Guys, I found a new pasta recipe that I can’t stop making/eating. Seriously, I’ve made this recipe five times in the last two-ish weeks. Max, aka Mr. Rainbow Plant Life, won’t stop asking me to make it. And I get it – it’s really freakin delicious.
This Vegan Caramelized Onion Pasta was adapted from Alison Roman’s Caramelized Shallot Pasta. Her version looks legit delicious but it has anchovies, so I wanted to devise a vegan version that would be just as flavorful and umami-packed. Given how many times my non-vegan partner has asked for this recipe, I think it’s been a successful adaptation.
The post has pretty detailed instructions on how to make this recipe, but if you want a visual (always helpful IMO), check out this video on easy but delicious vegan pantry meals! The pasta recipe begins around the 3:34 mark.
Why you’re going to like this recipe
9 main ingredients. Okay, not counting water, oil, salt and pepper. But yeah, just 9 main ingredients, woohoo!
Pantry staples. And all those ingredients are pantry staples (i.e., you might already have all the required ingredients in your pantry).
Weeknight-friendly. It takes 40-45 minutes to make, from start to finish, including all the prep time.
But fancy pants. Despite being easy and made with less than 10 ingredients, this pasta tastes like bougie Italian restaurant fare, so it’s fancy (and delicious) enough to serve at a dinner party.
Italian comfort food heaven. If I had an Italian nonna, I imagine this is the food she would make me. Each bite is more slurpable and more delicious than the next. The recipe says “3 servings” but I could easily eat this entire meal myself. Yes, I can eat 10 ounces of pasta.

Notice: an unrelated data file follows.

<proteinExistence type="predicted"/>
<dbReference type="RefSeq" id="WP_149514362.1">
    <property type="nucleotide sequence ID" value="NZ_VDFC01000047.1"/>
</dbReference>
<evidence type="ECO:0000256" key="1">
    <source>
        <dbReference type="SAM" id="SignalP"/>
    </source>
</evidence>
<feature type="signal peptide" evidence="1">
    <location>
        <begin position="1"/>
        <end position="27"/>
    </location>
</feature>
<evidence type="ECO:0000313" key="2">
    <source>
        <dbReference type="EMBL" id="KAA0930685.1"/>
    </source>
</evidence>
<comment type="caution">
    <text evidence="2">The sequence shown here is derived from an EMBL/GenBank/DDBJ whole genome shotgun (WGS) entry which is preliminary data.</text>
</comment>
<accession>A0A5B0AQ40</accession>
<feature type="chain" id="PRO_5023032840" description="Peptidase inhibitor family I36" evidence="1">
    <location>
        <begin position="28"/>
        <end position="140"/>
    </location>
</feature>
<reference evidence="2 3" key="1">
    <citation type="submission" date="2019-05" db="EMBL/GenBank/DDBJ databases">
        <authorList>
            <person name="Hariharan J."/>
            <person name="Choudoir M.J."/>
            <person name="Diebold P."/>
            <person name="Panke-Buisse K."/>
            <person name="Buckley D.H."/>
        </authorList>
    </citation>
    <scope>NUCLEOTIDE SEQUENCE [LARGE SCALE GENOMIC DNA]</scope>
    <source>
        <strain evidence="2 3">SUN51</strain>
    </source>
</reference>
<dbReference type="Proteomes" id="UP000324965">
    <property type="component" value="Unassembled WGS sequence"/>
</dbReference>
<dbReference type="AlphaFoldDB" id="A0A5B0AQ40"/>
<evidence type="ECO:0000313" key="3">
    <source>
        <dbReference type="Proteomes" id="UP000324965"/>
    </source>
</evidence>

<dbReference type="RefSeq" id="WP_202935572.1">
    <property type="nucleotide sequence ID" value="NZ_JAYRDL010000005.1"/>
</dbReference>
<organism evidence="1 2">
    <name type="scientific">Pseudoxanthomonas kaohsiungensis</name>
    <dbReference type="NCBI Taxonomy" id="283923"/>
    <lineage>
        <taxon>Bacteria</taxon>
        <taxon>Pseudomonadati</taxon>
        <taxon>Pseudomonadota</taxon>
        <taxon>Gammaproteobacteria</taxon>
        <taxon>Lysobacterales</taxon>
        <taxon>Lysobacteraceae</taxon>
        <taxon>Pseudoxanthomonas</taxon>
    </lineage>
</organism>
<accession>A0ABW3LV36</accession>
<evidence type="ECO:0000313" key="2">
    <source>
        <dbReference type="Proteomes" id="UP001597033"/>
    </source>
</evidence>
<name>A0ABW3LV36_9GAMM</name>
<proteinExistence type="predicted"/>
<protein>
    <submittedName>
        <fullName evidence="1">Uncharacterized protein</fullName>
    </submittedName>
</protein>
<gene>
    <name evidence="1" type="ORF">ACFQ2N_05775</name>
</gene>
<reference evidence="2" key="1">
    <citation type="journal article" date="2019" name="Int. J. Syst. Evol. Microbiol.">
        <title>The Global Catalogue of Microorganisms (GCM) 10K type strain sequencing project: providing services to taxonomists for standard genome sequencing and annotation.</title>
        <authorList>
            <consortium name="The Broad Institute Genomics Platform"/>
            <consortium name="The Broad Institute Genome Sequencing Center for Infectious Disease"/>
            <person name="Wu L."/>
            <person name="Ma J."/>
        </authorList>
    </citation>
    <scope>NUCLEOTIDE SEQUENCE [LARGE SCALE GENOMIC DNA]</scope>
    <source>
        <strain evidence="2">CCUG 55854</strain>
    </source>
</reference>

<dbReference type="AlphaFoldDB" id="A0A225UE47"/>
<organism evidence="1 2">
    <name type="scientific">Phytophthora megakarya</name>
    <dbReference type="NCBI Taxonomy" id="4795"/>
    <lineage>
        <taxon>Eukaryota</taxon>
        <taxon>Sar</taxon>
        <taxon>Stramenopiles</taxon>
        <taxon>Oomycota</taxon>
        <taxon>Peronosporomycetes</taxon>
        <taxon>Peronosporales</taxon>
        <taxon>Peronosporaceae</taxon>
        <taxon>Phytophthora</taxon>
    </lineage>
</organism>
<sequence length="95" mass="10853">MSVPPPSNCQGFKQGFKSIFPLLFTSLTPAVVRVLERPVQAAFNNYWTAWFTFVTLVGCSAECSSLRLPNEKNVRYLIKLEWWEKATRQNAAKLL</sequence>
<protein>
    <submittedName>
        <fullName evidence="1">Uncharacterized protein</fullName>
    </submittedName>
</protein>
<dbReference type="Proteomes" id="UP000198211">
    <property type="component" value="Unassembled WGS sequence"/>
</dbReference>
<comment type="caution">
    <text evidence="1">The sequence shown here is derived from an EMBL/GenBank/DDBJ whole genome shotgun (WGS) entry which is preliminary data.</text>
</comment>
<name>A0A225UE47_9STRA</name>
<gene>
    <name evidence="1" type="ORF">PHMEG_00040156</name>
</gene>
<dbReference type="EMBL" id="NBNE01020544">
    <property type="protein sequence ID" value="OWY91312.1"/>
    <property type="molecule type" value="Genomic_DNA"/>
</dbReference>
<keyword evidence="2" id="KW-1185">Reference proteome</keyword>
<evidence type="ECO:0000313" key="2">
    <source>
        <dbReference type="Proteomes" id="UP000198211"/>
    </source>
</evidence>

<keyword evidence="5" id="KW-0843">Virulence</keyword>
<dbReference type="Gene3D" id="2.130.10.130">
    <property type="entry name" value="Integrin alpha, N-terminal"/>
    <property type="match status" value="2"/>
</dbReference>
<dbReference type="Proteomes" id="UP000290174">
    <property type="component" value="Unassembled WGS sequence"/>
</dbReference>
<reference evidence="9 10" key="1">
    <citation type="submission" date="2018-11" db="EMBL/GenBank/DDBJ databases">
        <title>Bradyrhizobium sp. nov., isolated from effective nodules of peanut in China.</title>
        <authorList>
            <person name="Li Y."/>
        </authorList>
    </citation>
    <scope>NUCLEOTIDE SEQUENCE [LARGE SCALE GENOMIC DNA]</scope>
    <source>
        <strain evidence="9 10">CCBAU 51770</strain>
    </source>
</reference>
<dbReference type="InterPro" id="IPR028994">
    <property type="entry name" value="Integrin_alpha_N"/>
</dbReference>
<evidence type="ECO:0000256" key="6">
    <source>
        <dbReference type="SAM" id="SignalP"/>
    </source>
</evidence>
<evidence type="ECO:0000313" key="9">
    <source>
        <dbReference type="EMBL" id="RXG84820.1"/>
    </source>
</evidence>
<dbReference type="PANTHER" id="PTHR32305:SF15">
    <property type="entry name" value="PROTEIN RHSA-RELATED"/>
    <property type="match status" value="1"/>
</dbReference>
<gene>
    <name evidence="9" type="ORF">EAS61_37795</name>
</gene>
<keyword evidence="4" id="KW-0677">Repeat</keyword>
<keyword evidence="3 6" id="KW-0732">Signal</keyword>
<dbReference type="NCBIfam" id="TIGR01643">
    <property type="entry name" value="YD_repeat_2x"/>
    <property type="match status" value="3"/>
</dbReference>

Umami explosion. This pasta is an umami-lover’s dream come true. More on that below.
This ingredient rundown is basically a way for me to count the ways in which this vegan caramelized onion pasta delivers on its promise of being an umami explosion.
1. Caramelized onions. When you caramelize onions, you’re witnessing the Maillard reaction, which is a chemical reaction that happens when certain food is heated. Amino acids and reducing sugars react, resulting in the food browning, whether it’s through grilling vegetables or caramelizing onions. And this reaction results in a meaty flavor and savory mouthfeel, aka umami!
Tip: Slice your onions very thinly and try to get them evenly sliced as you can. No need to break out the mandoline (unless it’s handy and easy to use), but no sloppy rough slicing either. More tips on caramelizing onions are in the next section.
2. Tomato paste. Tomato paste packs in an umami punch with its bold, concentrated tomato-y flavor. But we’re not treating tomato paste as it’s often treated – simply stirred into a soup or sauce at the end as an afterthought.
No, no, no. We’re cooking it down after the onions are caramelized, essentially caramelizing the tomato paste itself. This unlocks the full potential of the tomato paste and brings forth its boldest flavor. Think of it almost as if you would think of sautéing aromatics – it’s another opportunity to layer in some flavor.